1. Restaurants and Hotels

The Restaurant and Hotel Grouping seems to be confusing. What is the difference with the Restaurant and cafes expenditure over here and ‘food away from home’ in the Food Grouping?  Anyway below is the breakdown of the grouping.

Since our expenditure in Restaurants and Cafes take up quite a hugh chunk of our income when we eat out (unless you stay at home and cook), we feel that the weight that is assigned to Expenditure in Restaurants and Cafes is too low. As we all know eating out has always been getting more expensive these days. We feel that a higher weighting should be assign to this grouping (something like 8-10%) to reflect the changes in our lifestyles nowadays where people prefer to eat out than to cook at home.

  1. Transport

The next grouping that we are going to examine is Transport. The following is the table for the Main and sub-grouping of Transport.

In transport under the sub-grouping of 071 you will notice that there is a column for the purchase of motorcars. It is given a weighting of only 2.55 which we understood is well under represented. In actuality, monthly payments for vehicle hire purchase constitute more than 15% of the average household disposable income.

To illustrate further, we use the Perodua Myvi (a rebranding from Daihatsu) as our base calculation on monthly hire purchase payment since it is the best selling car among Malaysians. The low end version of the Myvi cost about RM44,400 and with the average household income of Malaysian at RM 14,016 (RM 1,168 per month). For a loan of 90% (RM 41,400) with a repayment duration of 9 years, consumers will have to fork out about RM466 per month for the hire purchase payments. Heck, since the monthly loan repayment take out about 40% (466/1168) of the disposable income, why is it only assigned a weighting of only 2.55?  Moreover it also recorded a drop of -0.4%.

In Summary

The above are some methods that the government used to manipulate to CPI data so as to under report the actual inflation rate. There following are also the fundamental flaws methods that the government use to suppress the CPI value and hence the inflation rate.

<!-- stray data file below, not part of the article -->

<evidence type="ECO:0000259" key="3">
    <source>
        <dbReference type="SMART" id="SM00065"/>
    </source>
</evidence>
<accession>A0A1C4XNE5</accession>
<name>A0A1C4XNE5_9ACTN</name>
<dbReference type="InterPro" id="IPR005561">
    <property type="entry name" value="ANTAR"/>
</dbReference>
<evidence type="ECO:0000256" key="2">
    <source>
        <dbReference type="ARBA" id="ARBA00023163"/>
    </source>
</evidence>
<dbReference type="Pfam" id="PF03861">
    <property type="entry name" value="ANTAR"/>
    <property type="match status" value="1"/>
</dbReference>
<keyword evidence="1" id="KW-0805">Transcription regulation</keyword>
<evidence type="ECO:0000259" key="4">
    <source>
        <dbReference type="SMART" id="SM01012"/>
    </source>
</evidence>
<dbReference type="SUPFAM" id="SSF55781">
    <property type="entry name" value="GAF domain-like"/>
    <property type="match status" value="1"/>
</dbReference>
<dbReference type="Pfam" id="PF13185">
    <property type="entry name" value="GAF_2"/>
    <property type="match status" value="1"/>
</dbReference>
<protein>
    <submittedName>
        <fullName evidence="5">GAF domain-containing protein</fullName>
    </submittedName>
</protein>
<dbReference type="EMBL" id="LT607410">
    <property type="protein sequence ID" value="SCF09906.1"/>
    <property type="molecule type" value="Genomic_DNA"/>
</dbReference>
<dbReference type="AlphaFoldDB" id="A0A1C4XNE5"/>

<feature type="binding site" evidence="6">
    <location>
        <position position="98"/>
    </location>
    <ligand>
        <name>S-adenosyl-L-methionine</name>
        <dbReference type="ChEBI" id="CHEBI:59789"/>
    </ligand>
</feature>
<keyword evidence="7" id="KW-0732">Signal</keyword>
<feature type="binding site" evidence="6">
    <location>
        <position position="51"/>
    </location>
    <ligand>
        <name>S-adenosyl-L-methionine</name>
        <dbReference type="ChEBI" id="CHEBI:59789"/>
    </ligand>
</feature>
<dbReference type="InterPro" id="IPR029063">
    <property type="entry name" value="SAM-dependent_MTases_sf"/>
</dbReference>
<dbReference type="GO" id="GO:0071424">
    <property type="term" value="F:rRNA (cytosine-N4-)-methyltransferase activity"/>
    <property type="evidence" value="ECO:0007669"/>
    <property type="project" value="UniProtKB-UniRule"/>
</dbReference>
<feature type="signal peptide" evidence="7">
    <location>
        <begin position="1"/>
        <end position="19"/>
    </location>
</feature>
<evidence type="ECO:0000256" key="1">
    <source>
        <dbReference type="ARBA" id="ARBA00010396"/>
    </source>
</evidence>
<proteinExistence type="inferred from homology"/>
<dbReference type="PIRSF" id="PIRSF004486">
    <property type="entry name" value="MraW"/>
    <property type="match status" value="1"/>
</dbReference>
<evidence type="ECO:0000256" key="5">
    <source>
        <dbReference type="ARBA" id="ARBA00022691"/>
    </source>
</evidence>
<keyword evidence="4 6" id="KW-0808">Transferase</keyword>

1. The Chain weighting system.

What is chained CPI? Chained CPI is actually the grouping of a few years CPI figures and average them up. The end result will be the reduction in the CPI figure because instead of using the traditional basket of goods as a base for calculation the chained CPI. Say for example the inflation rate for 2008 is 5%, 2009 is 6% and 2010 is 7%, so by chaining them together will give us an average figure of 6% for the 3 years. The end result will be the under reporting of the CPI index by up to 30%.

  1. Neglect to take into consideration of substitutes. Due to the price increase, consumers will ways to adjust their lifestyles by substituting lower quality products for higher quality ones. For example when the price of imported beef form Australia increased by 20% then cost conscious consumers will automatically switch to cheaper substitutes which may be the Local beef or imported Indian Beef which command a lower price. As a result of the increased demand for cheaper substitutes, it will also caused a price increase. However we afraid that such increase in price is not recorded in the CPI calculation because the breakdown in Meat in the Food grouping only consist of fresh, frozen or processed meat.

  

 

Since Meat is broken down into Fresh, Frozen or Processed then any increased in the price of substitutes might not be included into the CPI calculation. Furthermore not all prices move in the same amount and direction further complicates the calculation for the CPI. The Meat sub-grouping can be further breakdown into Beef, Chicken, Lamb, Pork and etc. For all you know, the price of Chicken may move up faster during the certain time of the year or because there is a short supply of chicken due to the foot and mouth disease. Similarly the price of beef might go down because one of the importers had ordered a hugh consignment from India and hence create an over supply situation.